Activist opposes B330bn Exxon project in EEC

Activist opposes B330bn Exxon project in EEC

Srisuwan cites environmental damage, possibility that reclaimed land could be used for missile launches

Members of the Friends of the East Network arrive in Bangkok on July 23 to complain to the prime minister about land use planning for the Eastern Economic Corridor. (Photo by Somchai Poomlard)
Members of the Friends of the East Network arrive in Bangkok on July 23 to complain to the prime minister about land use planning for the Eastern Economic Corridor. (Photo by Somchai Poomlard)

An activist has opposed a coastal land reclamation plan near Laem Chabang port to accommodate Exxon Mobil Corp’s 330-billion-baht ethylene cracker project.

Srisuwan Janya, as chairman of the Stop Global Warming Association, issued a statement on Saturday against the implementation of the plan.

He cited Industry Minister Suriya Jungrungreangkit, who told Thai media on Thursday the US energy giant had agreed to invest 330 billion baht in Thailand if the government could find it a large plot within a 5km radius from its Laem Chabang plant in Si Racha district, Chon Buri province.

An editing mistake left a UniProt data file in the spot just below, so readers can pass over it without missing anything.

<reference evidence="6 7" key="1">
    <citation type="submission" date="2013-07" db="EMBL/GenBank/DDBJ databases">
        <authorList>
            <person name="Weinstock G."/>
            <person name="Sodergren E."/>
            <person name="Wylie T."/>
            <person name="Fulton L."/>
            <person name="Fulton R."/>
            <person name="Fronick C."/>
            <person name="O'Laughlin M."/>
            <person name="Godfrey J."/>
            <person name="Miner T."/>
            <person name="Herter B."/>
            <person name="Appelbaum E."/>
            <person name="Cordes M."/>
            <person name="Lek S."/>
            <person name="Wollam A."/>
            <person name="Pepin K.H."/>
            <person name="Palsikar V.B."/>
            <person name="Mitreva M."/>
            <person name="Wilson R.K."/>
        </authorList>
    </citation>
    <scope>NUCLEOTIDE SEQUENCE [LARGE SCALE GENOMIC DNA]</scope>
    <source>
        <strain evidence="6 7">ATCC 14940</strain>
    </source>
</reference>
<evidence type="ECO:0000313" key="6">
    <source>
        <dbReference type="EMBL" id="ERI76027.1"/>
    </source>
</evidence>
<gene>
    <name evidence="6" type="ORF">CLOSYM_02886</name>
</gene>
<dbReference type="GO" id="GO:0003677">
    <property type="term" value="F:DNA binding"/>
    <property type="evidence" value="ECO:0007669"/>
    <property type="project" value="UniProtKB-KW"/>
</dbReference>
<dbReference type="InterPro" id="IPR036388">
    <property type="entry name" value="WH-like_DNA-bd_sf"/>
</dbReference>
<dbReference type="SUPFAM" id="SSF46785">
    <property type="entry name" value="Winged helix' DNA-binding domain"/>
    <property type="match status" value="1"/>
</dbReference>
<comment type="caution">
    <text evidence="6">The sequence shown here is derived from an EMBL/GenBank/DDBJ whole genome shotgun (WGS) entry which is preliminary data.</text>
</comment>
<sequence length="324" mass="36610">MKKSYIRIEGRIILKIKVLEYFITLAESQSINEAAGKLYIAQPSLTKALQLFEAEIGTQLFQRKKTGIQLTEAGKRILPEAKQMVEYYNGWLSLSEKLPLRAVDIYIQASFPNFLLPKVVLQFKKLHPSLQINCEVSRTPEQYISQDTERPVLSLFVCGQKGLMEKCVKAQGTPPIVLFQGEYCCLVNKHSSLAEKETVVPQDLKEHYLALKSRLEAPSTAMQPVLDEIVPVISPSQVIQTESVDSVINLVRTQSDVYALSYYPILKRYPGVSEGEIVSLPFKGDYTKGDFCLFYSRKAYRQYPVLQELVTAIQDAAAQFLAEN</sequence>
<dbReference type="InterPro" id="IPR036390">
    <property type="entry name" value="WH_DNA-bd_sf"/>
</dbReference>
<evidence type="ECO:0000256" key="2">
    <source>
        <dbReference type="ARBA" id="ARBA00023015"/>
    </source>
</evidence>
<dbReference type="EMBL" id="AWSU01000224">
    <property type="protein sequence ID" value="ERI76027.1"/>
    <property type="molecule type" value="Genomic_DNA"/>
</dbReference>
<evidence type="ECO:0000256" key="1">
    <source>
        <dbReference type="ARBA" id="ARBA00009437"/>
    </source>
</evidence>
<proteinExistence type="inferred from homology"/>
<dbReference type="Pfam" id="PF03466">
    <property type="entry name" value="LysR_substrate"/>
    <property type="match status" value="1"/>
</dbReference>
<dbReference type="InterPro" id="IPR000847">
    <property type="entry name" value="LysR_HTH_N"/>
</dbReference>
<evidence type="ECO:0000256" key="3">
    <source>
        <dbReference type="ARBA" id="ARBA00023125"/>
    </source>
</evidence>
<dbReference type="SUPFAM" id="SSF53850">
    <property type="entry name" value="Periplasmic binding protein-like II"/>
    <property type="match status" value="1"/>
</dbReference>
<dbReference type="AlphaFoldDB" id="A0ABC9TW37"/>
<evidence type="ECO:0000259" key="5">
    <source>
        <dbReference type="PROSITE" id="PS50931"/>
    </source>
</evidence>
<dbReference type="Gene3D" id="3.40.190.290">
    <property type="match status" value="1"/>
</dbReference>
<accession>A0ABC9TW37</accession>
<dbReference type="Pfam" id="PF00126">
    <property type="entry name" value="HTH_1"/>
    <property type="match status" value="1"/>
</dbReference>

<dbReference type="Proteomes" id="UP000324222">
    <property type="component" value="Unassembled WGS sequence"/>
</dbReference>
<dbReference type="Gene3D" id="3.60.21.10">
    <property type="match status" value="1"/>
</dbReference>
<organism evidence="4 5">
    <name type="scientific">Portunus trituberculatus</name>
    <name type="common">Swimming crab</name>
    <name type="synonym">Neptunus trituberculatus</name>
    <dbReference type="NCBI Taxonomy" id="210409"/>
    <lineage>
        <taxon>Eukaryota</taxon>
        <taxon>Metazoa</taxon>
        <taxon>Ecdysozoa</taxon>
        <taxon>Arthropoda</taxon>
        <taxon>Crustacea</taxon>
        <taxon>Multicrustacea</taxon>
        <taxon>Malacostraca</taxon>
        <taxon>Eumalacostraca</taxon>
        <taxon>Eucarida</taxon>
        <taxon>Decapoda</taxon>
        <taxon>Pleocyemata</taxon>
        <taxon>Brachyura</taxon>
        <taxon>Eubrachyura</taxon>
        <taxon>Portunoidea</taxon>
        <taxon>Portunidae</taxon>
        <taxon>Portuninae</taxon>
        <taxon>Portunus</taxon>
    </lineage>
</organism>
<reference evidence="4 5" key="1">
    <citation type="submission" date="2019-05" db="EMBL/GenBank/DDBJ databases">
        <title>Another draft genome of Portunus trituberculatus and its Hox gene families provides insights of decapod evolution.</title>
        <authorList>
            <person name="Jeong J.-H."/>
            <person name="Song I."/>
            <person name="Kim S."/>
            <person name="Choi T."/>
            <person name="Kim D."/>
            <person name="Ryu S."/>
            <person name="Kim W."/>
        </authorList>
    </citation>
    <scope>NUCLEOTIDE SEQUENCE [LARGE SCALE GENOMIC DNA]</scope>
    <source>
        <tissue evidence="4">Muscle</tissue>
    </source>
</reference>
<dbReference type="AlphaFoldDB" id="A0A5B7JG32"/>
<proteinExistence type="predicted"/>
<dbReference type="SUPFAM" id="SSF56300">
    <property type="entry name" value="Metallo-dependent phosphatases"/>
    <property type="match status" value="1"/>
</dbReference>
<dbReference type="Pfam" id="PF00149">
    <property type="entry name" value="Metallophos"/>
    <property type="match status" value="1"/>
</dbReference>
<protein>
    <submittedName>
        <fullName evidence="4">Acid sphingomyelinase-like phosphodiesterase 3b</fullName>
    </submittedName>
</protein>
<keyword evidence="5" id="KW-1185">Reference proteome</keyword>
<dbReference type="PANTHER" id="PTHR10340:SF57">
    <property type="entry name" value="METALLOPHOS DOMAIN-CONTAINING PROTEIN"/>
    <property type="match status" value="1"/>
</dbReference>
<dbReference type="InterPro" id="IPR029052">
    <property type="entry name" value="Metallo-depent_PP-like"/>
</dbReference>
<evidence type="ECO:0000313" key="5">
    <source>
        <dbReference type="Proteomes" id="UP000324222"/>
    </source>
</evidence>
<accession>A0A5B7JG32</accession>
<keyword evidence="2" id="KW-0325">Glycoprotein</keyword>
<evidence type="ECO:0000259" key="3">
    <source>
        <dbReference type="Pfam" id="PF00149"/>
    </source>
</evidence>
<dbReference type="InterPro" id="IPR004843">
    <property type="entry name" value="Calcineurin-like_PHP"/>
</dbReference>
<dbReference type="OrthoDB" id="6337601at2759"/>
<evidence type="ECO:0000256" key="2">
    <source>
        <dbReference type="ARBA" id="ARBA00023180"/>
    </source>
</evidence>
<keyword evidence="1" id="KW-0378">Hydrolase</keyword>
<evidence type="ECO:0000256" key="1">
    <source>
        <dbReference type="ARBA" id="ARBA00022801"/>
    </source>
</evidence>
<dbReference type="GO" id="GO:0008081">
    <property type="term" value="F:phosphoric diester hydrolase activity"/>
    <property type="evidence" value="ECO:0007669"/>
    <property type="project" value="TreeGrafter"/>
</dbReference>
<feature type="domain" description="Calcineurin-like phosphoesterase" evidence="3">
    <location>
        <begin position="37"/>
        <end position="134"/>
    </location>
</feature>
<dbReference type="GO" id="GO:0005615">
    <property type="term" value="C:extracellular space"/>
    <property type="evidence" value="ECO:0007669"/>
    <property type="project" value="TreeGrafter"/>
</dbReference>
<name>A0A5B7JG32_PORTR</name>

The Industrial Estate Authority of Thailand later said it was conducting a feasibility study on the reclamation of some coastal land to make room for 1,300 rai required by the project.

In Mr Srisuwan’s view, the project, which will operate an upstream business of pellet manufacturing, is not among the Eastern Economic Corridor’s 10 target industries, which involve high-technology or innovation that could bring technology transfers.

“The plan is therefore in violation of the 2018 EEC law,” he said. 

The activist pointed out the land reclamation would seriously affect marine natural resources and coasts, as well as traditional fishing and community tourism in the area such as Ao Udom and Koh Si Chang.

“Thai society learned the hard way from the land reclamation for Map Ta Phut deep-sea port. The plan might also compromise national security as a port can be modified for missile launches or turned into an intelligence unit," he said.

“If this is the case, the area should be regarded as a strategic military zone and the government should consider it carefully."

If the government gives the project the green light, Thai people can file an injunction with a court to stop it.

He urged related agencies to drop the plan now or face the legal consequences.


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